Friday, September 13, 2013

What Makes a Book a Best Seller? (Part 5 of 13)

Reason number 3 for best sellers—and most people would say this is number 1—is what we call word-of-mouth advertising. The Road Less Traveled came out in the mid-1980s and stayed on the New York Times' best-seller lists for 12 years.

Some readers liked the book and told others who bought it. They liked it and passed on the word. The Shack is another word-of-mouth phenomenon, and that one started as a self-published book.

Many people would put Twitter, LinkedIn, Facebook, and other social media sites here as one form of word-of-mouth advertising. To my knowledge, there's no strong evidence to support sales based on posting to 7,000 friends that you read and liked a book.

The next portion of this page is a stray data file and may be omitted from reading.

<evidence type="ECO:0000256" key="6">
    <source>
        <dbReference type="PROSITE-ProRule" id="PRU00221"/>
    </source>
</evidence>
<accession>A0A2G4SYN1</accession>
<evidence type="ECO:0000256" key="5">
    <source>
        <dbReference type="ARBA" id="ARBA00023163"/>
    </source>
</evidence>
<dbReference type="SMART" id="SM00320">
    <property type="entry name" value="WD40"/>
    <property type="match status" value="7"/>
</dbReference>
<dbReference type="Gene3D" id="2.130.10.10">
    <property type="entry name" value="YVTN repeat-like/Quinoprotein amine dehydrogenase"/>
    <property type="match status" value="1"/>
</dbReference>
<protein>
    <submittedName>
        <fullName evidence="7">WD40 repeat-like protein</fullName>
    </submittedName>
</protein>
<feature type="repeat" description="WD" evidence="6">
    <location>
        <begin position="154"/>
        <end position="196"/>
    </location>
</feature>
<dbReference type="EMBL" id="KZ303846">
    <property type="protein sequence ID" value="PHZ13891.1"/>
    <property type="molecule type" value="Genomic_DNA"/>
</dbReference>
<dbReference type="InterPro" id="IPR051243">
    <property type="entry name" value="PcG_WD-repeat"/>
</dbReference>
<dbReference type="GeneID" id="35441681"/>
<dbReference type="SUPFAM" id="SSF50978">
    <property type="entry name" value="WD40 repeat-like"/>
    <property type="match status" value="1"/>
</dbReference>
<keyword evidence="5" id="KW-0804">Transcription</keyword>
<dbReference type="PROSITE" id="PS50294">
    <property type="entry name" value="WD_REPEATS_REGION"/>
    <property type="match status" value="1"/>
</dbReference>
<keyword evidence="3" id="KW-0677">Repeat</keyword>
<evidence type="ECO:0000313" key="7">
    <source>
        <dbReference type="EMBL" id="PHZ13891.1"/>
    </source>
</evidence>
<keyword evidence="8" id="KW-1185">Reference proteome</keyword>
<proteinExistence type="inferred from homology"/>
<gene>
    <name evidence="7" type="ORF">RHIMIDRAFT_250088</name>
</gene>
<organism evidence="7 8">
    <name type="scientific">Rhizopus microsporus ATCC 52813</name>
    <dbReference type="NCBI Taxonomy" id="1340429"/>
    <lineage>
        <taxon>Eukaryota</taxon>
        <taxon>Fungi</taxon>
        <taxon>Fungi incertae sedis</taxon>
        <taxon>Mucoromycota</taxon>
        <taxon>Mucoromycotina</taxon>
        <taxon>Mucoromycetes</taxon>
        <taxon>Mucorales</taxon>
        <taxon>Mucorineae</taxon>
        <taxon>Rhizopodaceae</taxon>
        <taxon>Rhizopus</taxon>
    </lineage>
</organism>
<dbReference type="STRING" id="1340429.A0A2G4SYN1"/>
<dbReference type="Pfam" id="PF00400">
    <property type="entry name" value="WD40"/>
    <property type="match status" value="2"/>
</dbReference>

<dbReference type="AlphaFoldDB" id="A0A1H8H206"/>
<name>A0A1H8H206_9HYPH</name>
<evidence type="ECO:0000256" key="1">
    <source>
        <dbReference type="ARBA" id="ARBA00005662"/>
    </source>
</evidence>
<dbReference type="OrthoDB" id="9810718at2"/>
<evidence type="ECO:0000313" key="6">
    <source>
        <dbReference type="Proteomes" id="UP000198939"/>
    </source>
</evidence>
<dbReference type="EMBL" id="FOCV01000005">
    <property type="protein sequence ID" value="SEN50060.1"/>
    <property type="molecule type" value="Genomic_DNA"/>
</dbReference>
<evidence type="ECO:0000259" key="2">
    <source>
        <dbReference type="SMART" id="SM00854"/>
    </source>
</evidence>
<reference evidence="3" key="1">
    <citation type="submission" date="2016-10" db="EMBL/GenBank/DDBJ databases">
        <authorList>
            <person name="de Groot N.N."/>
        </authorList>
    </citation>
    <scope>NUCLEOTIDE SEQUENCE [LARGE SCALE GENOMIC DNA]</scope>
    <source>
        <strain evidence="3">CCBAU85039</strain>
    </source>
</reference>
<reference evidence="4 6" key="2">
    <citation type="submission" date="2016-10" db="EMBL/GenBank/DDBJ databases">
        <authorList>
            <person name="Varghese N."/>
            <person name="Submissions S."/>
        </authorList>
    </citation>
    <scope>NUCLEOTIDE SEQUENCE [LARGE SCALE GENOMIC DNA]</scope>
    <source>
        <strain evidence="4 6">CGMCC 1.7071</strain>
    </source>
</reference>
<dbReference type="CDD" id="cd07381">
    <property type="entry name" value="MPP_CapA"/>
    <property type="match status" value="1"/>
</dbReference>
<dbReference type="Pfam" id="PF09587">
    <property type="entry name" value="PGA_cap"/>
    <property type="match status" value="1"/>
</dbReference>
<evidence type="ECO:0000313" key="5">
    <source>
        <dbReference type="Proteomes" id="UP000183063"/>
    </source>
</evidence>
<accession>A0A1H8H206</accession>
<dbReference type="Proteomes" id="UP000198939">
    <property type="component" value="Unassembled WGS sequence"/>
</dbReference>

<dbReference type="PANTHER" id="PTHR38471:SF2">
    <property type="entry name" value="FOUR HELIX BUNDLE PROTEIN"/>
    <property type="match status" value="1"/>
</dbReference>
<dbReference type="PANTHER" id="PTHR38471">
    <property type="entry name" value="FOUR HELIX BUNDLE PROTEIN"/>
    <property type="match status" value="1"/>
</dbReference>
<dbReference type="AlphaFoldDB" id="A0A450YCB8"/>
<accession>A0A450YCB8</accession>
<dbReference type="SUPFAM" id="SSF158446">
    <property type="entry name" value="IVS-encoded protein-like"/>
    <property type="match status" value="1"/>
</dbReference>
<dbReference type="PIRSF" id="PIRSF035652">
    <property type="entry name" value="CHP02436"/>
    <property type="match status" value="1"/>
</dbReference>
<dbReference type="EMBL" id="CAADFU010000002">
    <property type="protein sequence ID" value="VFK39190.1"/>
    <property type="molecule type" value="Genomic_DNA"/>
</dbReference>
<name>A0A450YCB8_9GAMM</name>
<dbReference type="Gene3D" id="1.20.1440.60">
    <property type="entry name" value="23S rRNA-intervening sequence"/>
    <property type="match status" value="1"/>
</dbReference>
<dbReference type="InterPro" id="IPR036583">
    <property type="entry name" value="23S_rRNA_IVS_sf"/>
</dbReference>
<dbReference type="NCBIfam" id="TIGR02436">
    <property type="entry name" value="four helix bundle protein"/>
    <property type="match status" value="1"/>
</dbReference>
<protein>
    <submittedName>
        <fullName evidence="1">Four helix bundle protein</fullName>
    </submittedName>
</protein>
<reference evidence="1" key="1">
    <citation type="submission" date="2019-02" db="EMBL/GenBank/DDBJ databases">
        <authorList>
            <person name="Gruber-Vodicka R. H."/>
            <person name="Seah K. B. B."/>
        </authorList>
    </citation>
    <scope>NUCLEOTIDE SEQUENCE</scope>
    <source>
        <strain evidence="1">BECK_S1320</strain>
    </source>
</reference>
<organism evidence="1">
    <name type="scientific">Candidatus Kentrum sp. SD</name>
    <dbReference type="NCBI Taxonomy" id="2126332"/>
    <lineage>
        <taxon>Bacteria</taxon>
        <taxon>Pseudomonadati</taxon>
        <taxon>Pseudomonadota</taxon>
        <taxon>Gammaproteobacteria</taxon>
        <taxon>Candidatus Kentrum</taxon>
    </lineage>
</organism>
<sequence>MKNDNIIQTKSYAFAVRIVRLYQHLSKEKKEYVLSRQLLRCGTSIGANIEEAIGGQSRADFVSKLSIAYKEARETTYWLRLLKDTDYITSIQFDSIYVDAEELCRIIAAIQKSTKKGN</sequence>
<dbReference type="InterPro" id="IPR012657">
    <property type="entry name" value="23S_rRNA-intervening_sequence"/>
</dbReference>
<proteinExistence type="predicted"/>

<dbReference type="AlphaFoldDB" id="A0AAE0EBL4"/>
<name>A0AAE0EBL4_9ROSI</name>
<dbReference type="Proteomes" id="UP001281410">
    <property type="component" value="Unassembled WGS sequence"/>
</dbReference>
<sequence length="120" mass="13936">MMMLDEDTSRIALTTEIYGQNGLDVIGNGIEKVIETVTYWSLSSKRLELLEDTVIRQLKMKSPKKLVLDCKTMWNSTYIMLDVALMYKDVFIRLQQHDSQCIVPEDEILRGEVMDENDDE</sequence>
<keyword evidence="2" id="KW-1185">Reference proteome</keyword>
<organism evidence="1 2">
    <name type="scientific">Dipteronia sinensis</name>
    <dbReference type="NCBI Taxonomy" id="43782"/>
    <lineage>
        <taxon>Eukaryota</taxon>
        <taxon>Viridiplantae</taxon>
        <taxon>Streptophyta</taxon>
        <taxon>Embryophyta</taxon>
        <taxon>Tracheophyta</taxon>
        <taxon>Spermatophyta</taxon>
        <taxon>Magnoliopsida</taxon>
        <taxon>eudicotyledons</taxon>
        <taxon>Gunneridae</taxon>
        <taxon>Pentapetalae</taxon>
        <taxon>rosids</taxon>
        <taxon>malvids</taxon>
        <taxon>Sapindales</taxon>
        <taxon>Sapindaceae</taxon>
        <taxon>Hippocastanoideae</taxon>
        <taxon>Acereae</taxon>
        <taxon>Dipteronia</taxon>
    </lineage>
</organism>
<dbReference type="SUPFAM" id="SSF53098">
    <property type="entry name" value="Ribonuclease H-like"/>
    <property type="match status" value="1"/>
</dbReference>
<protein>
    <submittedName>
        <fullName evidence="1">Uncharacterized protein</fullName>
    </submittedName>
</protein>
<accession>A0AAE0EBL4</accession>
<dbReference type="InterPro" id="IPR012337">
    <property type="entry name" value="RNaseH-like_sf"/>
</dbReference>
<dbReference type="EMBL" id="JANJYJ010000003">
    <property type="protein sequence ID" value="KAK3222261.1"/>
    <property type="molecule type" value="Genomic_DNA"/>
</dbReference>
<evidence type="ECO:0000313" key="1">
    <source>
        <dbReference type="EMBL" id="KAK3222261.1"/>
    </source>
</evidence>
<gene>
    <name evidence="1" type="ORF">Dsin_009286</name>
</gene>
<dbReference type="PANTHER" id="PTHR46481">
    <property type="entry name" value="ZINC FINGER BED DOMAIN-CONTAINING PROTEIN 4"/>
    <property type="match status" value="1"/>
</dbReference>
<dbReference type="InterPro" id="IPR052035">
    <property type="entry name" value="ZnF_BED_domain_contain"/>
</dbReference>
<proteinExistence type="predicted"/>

I buy most of my books from the recommendations of friends whose tastes are somewhat like mine—that's the idea behind word of mouth. If someone whose tastes I respect raves about a book, I check it out. Many times I buy it immediately; other times I read the reviews before deciding.

Jonah Berger's Contagious: Why Things Catch On stresses word of mouth and calls it "the primary factor behind 20 percent to 50 percent of all purchasing decisions."[1] He goes on to say that "A five-star review on Amazon.com leads to approximately twenty more books sold than a one-star review."[2]

I quote Berger because he can back up his data and he makes a significant statement about word of mouth: ". . . is naturally directed toward an interested audience.”[3]

[1] Contagious: Why Things Catch On by Jonah Berger (Simon & Schuster, 2013), p 7. 
[2] Ibid. 
[3] Ibid., 9.

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